a belt layer disposed in a tread portion and radially outside a carcass and composed of two or more belt plies including the narrowest belt ply,
the belt plies each composed of belt cords inclined with respect to the tire circumferential direction and extending continuously from one axial edge to the other axial edge of the belt ply,
wherein given that:
the average cord angle θn gradually increases from the center position to the shoulder positions,
the average cord count Nn is constant from the center position to the shoulder positions,
the ratio θns/θnc of the average cord angle θns at the shoulder positions to the average cord angle θnc at the center position is more than 1.00 and not more than 1.30, and
the ratio Nns/Nnc of the average cord count Nns at the shoulder positions to the average cord count Nnc in the center position is 1.00.

8. The pneumatic tire according to claim 7, wherein the ratio θns/θnc is 1.20 or less.

9. The pneumatic tire according to claim 8, wherein the average cord angle θn is 10 to 40 degrees.

10. The pneumatic tire according to claim 7, which is a motorcycle tire in which a tread surface of the tread portion between tread edges is curved convexly so that the maximum tire cross-section width occurs between the tread edges, and said two or more belt plies include the narrowest belt ply and at least one belt ply wider than the narrowest belt ply.

11. The pneumatic tire according to claim 10, wherein the average cord angle θn is 10 to 40 degrees.

12. The pneumatic tire according to claim 11, wherein the average cord angle θn continuously increases from the center position to the shoulder positions.

13. A pneumatic tire comprising: (1) a center position is an axial position on the tire equator; (2) a shoulder position is an axial position on each side of the tire equator at a distance of 15 mm inward in the axial direction from the axially outer end of the narrowest belt ply along the outer surface of the belt layer; (3) an average cord angle θn is the average of the cord angles with respect to the tire circumferential direction, of the belt cords of all the belt plies obtained at an axial position between the center position and the shoulder position; and (4) an average cord count Nn is the average of the cord count per 25 mm width perpendicularly to the belt cords, of the belt cords of all the belt plies obtained at an axial position between the center position and the shoulder position,

a belt layer disposed in a tread portion and radially outside a carcass and composed of two or more belt plies including the narrowest belt ply,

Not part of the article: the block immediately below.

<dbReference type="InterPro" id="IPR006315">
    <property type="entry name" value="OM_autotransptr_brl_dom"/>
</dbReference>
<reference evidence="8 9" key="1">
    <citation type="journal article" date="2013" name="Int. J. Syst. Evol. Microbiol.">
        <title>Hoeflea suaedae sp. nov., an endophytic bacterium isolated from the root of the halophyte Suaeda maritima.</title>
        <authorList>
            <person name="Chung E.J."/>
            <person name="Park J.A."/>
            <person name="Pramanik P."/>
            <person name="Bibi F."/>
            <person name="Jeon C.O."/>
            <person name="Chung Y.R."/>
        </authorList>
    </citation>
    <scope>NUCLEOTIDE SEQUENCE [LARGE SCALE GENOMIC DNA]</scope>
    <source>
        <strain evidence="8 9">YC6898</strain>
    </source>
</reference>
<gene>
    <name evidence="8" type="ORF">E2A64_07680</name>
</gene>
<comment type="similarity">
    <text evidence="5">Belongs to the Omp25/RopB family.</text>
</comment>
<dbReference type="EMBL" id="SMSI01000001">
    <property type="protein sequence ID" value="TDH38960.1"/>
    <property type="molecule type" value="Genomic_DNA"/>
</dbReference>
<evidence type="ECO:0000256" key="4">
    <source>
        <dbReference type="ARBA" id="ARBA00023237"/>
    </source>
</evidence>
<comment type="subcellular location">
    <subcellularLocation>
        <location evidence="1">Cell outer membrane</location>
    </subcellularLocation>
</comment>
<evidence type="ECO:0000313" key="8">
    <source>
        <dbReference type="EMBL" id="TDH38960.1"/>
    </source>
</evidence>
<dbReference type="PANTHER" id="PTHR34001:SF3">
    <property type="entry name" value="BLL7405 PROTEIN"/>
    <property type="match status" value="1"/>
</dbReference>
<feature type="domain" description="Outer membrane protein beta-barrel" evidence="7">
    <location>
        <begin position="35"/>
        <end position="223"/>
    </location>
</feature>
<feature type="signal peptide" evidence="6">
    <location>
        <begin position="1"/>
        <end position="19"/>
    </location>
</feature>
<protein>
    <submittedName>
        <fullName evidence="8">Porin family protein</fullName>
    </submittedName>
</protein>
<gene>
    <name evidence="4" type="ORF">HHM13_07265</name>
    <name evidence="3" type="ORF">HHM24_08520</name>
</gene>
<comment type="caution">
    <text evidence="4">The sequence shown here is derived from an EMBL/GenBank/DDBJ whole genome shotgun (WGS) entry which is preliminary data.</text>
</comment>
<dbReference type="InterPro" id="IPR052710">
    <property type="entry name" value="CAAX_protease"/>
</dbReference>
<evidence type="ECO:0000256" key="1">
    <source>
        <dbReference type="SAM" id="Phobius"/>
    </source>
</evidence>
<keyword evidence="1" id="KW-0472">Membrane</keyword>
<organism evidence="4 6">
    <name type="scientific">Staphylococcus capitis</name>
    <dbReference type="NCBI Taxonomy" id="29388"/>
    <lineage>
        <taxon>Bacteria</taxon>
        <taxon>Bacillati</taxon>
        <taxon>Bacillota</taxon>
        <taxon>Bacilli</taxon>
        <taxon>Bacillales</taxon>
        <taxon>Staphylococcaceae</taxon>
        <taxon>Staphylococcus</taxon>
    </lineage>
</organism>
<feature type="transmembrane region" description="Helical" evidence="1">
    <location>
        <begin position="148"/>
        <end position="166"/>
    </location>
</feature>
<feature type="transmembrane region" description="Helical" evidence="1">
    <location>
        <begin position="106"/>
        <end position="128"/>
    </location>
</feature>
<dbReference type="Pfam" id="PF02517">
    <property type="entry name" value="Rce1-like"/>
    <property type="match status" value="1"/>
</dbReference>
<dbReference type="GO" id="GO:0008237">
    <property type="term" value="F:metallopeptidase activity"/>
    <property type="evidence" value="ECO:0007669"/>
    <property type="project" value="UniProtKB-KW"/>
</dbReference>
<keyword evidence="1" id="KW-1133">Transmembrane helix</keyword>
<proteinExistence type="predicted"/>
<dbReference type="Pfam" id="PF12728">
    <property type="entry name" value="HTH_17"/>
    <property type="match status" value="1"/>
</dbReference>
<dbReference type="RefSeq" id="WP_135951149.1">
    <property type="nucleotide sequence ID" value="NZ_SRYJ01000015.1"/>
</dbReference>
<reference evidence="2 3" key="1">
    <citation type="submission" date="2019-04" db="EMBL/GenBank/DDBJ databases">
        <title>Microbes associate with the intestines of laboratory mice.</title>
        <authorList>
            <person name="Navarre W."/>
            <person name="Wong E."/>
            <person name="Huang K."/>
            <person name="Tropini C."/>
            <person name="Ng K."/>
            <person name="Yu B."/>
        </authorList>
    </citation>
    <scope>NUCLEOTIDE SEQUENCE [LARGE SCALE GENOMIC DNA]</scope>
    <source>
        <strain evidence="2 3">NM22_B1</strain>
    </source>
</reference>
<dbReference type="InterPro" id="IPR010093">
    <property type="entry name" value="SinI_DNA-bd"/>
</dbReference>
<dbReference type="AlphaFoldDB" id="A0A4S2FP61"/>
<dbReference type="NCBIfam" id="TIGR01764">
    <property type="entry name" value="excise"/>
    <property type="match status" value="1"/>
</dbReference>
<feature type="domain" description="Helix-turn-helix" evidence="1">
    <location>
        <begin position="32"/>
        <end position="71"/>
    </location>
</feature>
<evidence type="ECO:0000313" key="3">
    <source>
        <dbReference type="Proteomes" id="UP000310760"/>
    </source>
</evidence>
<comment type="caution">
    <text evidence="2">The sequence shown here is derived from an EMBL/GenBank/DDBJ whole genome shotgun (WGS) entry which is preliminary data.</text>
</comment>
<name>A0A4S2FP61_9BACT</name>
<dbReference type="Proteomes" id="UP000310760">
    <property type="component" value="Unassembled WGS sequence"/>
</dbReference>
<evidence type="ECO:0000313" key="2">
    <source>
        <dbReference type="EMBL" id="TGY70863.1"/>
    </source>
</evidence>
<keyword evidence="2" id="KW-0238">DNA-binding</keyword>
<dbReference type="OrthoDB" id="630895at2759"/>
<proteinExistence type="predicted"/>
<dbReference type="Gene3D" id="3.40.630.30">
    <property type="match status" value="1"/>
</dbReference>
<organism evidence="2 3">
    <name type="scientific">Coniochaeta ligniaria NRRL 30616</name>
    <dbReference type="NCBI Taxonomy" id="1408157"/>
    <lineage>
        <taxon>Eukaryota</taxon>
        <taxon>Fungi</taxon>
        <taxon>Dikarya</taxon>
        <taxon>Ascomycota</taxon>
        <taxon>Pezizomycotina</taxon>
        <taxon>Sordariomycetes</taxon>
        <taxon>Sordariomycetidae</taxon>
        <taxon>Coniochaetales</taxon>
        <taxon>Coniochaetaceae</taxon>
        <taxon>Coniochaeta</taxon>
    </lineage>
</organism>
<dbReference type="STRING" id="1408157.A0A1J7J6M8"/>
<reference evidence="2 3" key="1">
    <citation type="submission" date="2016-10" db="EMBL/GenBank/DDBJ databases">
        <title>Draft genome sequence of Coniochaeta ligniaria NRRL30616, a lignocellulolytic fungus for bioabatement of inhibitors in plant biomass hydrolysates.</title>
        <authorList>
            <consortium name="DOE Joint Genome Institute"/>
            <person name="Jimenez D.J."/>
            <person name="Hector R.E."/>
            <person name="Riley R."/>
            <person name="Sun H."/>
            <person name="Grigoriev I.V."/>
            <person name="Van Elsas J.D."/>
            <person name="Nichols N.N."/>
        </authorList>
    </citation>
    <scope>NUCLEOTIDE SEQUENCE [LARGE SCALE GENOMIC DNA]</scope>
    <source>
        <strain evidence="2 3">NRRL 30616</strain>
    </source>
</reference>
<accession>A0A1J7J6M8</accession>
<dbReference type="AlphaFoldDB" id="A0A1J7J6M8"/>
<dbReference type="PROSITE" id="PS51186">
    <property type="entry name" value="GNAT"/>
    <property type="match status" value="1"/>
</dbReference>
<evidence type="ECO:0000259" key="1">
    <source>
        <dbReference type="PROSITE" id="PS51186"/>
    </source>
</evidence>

the belt plies each composed of belt cords inclined with respect to the tire circumferential direction and extending continuously from one axial edge to the other axial edge of the belt ply,
wherein given that:
the average cord angle θn is 10 to 40 degrees and gradually increases from the center position to the shoulder positions,
the average cord count Nn gradually decreases from the center position to the shoulder positions,
the ratio θns/θnc of the average cord angle θns at the shoulder positions to the average cord angle θnc at the center position is more than 1.00 and not more than 1.30, and
the ratio Nns/Nnc of the average cord count Nns at the shoulder positions to the average cord count Nnc in the center position is 0.80 or more and less than 1.00.

14. The pneumatic tire according to claim 13, which is a motorcycle tire in which a tread surface of the tread portion between tread edges is curved convexly so that the maximum tire cross-section width occurs between the tread edges, and said two or more belt plies include the narrowest belt ply and at least one belt ply wider than the narrowest belt ply.

15. The pneumatic tire according to claim 14, wherein the ratio θns/θnc is 1.20 or less.

16. The pneumatic tire according to claim 15, wherein

the average cord angle θn continuously increases from the center position to the shoulder positions, and
the average cord count Nn continually decreases from the center position to the shoulder positions.
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Patent History
Patent number: 11230144
Type: Grant
Filed: Aug 17, 2018
Date of Patent: Jan 25, 2022
Patent Publication Number: 20190077196
Assignee: SUMITOMO RUBBER INDUSTRIES, LTD. (Kobe)
Inventor: Wataru Isaka (Kobe)
Primary Examiner: Katelyn W Smith
Assistant Examiner: Farah Taufiq
Application Number: 16/104,409
Classifications
Current U.S. Class: Applying Fabric To Form (e.g., Carcass Building) (156/133)
International Classification: B60C 9/20 (20060101); B60C 9/18 (20060101);